Jan 15, 2010

mCommerce – mCommerce Decisions Part 1 – Native Application or Platform Independent Application?

Andrew Warden

Andrew Warden

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Many businesses and retailers, in particular, are deciding when and how to move beyond eCommerce and into the mCommerce space. One of the most important decisions they can make early in this process is whether to opt for an independent platform or a native one.

For the purposes of this blog, I am defining a platform independent solution as a lightweight browser-based web application designed specifically for mobile devices. Native applications are defined as solutions running on the mobile device operating system making use of handset software and hardware controls.

Platform independence generally will allow you to reach the broadest audience with the fastest iteration or cycle times, while native platforms generally offer the richest features and customer mobile experience – such as integration with calendars, contacts, and location services.

In general, the platform independent solution works best under the following situations:

  • The need to reach as many mobile devices is critical

  • The products and services that are offered are simple and do not require access to native features of the mobile handset

  • There is no need to store information directly on the mobile device

  • Users require a network connection to purchase goods and services

  • Ad-sales is not a primary revenue generating lever

  • Speed to market is a major driver for the mobile offering

  • There are no plans to build additional in-house competencies to support Objective C, Java ME, etc.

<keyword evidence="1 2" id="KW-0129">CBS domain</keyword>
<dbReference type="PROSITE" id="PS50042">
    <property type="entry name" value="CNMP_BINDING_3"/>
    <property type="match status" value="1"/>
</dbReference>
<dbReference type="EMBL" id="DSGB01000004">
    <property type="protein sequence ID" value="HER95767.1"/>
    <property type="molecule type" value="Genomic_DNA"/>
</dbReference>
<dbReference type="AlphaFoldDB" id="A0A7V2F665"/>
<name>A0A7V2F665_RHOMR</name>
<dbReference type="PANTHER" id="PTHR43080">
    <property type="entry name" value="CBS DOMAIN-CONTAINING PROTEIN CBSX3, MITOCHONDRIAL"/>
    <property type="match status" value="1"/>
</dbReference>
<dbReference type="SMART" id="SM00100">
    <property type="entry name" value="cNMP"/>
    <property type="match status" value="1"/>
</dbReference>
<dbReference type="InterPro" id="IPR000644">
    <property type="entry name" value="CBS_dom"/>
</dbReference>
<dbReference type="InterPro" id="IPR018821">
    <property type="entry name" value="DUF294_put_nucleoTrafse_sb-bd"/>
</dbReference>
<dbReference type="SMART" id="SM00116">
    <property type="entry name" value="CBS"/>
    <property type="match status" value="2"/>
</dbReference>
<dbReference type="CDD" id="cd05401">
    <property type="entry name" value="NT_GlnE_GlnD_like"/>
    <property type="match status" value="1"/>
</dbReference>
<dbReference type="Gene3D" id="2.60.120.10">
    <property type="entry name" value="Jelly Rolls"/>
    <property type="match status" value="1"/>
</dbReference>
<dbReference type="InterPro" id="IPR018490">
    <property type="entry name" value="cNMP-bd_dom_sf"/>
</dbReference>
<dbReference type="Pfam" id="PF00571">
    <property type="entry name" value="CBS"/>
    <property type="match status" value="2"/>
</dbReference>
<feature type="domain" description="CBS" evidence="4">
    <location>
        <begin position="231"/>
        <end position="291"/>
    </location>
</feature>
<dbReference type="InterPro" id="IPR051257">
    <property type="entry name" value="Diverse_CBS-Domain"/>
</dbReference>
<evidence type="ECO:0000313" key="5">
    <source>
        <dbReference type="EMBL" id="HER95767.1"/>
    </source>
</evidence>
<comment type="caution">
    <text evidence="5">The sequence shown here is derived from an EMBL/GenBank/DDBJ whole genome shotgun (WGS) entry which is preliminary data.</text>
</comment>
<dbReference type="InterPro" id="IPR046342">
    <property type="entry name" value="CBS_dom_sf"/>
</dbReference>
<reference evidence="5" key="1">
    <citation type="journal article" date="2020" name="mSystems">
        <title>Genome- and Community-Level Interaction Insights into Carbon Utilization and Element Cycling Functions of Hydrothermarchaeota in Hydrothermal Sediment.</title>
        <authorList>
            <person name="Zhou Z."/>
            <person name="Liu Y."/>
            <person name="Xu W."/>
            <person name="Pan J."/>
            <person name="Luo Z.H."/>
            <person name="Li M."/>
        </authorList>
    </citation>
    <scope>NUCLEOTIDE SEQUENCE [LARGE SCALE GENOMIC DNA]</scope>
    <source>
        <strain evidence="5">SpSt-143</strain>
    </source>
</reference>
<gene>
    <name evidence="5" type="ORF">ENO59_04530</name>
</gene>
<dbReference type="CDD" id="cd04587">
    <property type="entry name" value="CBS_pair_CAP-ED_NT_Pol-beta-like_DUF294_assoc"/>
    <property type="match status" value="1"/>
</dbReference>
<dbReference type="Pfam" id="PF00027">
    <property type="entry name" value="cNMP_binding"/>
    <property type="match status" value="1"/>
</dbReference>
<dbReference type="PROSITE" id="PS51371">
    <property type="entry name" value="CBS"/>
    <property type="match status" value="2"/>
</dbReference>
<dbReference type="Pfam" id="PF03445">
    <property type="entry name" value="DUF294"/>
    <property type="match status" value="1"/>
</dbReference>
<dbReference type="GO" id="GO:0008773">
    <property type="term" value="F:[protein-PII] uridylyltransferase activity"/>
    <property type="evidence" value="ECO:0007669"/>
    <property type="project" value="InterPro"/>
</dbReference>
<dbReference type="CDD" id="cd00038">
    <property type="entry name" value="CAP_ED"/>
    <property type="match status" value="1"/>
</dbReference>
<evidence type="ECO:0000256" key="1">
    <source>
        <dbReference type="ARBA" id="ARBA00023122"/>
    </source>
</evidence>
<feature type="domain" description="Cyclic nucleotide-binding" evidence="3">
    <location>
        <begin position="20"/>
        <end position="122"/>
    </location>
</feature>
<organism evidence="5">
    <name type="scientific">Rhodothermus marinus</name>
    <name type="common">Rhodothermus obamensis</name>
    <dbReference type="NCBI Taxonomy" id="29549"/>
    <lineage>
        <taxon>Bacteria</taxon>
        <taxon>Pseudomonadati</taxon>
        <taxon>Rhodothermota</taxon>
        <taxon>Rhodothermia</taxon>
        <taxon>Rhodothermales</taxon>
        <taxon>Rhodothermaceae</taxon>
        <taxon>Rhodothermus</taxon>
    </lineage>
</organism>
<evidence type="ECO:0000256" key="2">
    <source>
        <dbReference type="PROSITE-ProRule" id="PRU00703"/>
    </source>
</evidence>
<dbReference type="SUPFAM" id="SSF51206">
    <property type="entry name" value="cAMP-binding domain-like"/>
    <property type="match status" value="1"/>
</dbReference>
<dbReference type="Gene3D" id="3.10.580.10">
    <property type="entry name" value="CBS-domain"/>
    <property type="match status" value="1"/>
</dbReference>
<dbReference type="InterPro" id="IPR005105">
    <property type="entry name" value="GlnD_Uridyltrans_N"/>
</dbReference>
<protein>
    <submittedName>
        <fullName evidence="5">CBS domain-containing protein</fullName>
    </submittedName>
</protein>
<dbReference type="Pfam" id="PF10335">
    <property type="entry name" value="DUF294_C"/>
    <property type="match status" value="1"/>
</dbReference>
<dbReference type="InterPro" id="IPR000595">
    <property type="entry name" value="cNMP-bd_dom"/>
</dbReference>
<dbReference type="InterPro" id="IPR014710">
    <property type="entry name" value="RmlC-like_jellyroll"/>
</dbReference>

• There are plans for several releases which will introduce new functionality

Likewise, the native platform solution is best suited for the following situations:

  • A requirement exists to run the application on a specific platform (e.g., need to support BlackBerry phones which are the featured corporate mobile device, etc.)

  • The value proposition requires the use of native controls and rich content (e.g., user location, integration with contacts, etc.)

  • Application information must be stored on the device

  • Ad-sales is a primary revenue generating lever

  • Processor speed is important

  • Speed to market is not a major concern

Most, if not all, of these situations should be pondered before jumping into mCommerce, but the key factor in my mind is whether your mCommerce solution needs to reach the broadest audience (think platform independence) or whether your customer base needs the richest set of features, such as contacts, calendars, location services, etc. (think native application).

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